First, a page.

Readers seeking a fuller account of the scandal and aspects particularly related to the role of Section 2 of the 25th Amendment may wish to consult the following works: Richard M. Cohen and Jules Witcover, A Heartbeat Away: The Investigation and Resignation of Vice president Spiro T. Agnew (New York: Viking Press, 1974); Theodore H. White, Breach of Faith, the Fall of Richard Nixon (New York: Atheneum, 1975), or Watergate, Chronology of a Crisis (Washington: Congressional Quarterly, 1975).
This account relies substantially on Richard M. Cohen and Jules Witcover, A Heartbeat Away: The Investigation and Resignation of Vice President Spiro T. Agnew (New York: Viking Press, 1974), and "Agnew: Second Vice President to Resign," in Congressional Quarterly Almanac, 93rd Congress, 1st session, 1973, vol. 29 (Washington: Congressional Quarterly, 1974), pp. 1054-1058.
U.S. President (Nixon), "Remarks Announcing Intention to Nominate Gerald R. Ford To Be Vice President," Public Papers of the Presidents of the United States: Richard M. Nixon, 1973 (Washington: GPO, 1975), pp. 867-869.
U.S. Congress, Senate Committee on Rules and Administration, Nomination of Gerald R. Ford of Michigan To Be Vice President of the United States, report, 93rd Congress, 1st session, Senate Executive Report 93-26 (Washington: GPO, 1973).
U.S. Congress, House, Committee on the Judiciary, Confirmation of Gerald R. Ford as Vice President of the United States, report to accompany H.Res. 735, 93rd Congress, 1st session, H.Rept. 93-695 (Washington: GPO, 1973).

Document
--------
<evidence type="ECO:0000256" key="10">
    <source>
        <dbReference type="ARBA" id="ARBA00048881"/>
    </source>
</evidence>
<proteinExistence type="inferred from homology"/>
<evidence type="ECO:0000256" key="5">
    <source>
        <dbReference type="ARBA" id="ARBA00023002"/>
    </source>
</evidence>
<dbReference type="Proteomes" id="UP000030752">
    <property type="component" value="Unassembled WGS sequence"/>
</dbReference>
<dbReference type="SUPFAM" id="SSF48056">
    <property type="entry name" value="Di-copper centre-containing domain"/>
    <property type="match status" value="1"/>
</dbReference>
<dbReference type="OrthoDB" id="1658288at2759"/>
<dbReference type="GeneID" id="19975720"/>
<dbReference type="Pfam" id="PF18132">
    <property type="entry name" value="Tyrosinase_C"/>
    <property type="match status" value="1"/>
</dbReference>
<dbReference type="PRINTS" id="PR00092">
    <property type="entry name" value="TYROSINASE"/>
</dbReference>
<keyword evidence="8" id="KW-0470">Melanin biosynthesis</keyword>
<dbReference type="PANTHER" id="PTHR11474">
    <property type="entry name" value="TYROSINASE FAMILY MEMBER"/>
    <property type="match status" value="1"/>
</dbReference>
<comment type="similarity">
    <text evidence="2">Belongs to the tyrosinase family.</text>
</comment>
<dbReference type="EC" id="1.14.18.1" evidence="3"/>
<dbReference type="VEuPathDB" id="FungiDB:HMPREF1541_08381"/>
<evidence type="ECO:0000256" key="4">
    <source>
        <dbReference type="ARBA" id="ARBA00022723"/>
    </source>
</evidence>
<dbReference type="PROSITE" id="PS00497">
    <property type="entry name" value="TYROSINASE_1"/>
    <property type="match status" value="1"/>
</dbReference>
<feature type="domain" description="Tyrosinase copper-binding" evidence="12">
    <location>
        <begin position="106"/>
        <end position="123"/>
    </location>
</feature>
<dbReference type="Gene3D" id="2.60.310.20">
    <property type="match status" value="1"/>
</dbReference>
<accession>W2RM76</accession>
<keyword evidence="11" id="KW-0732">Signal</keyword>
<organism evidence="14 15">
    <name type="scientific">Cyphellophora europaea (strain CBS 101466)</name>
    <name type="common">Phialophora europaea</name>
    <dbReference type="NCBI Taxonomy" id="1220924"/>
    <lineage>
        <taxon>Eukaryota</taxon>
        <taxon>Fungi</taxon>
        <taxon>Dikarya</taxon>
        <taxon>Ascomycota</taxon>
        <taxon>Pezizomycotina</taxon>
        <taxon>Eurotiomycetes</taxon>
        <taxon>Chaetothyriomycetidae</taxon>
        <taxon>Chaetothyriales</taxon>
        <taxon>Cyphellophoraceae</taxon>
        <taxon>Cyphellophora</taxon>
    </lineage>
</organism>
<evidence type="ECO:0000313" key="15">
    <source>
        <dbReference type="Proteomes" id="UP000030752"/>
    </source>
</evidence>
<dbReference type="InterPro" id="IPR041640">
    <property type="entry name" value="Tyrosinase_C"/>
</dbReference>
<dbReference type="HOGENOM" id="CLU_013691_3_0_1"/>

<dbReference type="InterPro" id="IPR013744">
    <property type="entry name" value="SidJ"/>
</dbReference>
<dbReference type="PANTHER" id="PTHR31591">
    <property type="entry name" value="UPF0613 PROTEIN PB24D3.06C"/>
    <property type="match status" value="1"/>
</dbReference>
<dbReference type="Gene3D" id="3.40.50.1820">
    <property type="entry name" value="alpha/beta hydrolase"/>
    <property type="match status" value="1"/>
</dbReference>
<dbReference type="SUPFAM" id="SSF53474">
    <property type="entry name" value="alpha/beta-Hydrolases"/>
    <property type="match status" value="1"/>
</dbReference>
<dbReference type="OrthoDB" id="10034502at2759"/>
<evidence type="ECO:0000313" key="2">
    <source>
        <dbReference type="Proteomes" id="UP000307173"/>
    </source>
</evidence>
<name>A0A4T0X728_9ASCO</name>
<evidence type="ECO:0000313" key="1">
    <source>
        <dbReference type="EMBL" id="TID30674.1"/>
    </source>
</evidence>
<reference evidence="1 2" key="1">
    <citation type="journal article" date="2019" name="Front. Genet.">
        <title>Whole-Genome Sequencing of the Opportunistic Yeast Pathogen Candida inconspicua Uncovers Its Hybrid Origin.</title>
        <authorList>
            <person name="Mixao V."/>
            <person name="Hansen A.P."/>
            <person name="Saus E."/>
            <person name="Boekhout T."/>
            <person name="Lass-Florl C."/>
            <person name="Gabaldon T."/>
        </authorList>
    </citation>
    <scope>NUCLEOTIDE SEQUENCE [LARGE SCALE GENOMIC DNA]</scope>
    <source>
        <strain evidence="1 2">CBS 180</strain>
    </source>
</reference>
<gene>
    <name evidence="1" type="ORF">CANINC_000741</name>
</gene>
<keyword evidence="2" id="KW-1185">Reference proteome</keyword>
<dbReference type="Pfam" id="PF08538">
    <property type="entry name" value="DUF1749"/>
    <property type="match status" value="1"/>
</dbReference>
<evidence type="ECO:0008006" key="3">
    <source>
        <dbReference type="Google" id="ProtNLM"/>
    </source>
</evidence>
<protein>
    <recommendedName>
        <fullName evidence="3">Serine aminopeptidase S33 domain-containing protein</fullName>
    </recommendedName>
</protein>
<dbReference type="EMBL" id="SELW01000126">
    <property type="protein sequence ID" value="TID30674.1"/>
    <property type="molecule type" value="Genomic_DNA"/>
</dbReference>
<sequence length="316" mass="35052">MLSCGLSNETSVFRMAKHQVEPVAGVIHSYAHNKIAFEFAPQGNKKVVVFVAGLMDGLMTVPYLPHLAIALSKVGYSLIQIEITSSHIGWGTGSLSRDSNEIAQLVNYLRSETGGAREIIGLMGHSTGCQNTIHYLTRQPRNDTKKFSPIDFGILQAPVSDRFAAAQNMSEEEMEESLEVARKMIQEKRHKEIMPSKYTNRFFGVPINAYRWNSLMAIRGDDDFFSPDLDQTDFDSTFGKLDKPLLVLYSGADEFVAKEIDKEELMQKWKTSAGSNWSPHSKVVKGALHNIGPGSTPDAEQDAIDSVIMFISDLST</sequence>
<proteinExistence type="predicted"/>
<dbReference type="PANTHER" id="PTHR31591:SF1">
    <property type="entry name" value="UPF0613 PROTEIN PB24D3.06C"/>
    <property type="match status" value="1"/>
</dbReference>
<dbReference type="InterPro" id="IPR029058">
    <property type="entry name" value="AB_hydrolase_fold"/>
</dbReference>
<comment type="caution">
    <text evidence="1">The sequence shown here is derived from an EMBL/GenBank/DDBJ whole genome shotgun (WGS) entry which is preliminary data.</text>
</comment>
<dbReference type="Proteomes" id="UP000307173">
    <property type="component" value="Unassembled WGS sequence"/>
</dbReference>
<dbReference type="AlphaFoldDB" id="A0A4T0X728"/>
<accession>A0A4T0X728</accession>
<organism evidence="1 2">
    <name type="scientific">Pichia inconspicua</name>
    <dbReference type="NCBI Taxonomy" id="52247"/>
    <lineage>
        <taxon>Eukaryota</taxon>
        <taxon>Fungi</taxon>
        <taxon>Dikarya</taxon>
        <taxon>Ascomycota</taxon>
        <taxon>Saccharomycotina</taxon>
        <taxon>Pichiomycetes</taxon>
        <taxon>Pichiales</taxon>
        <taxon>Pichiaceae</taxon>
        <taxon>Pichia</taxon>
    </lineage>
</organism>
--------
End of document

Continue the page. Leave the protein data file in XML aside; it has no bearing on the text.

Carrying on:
Congressional Record, 93rd Congress, vol. 119, November 27, 1973, p. 38225.
Ibid., December 6, 1973, p. 39899.
Ibid., pp. 39925-26.
U.S. President (Ford), "Remarks on Intention To Nominate Nelson A. Rockefeller To Be Vice President of the United States," Public Papers of the Presidents of the United States: Gerald R. Ford, 1974 (Washington: GPO, 1975), pp. 28-29.
U.S. Congress, Senate Committee on Rules and Administration, Nomination of Nelson A. Rockefeller of New York To Be Vice President of the United States, report, 93rd Congress, 2nd session, Senate Executive Report 93-34 (Washington: GPO, 1974).
U.S. Congress, House Committee on the Judiciary, Confirmation of Nelson A. Rockefeller as Vice President of the United States, report to accompany H.Res. 1511, 93rd Congress, 2nd session, H.Rept. 93-1609 (Washington: GPO, 1974).
Congressional Record, 93rd Congress, vol. 120, December 10, 1974, p. 38936.
Ibid., December 19, 1974, p. 41517.
Ibid., p. 41181, 41182. The apparent discrepancy in pagination is due to the fact that Senate proceedings for December 19, which include the inaugural ceremony, are printed before those of the House.
CRS Report 81-129, Presidential Tenure: A History and Analysis of The President's Term of Office, by Stephen W. Stathis, p. 49. Updated by CRS from the Legislative Information System.
Bruce Buchanan, "The Six-Year One Term Presidency, A New Look at an Old Proposal," Presidential Studies Quarterly, vol. 18, winter 1988, p. 130.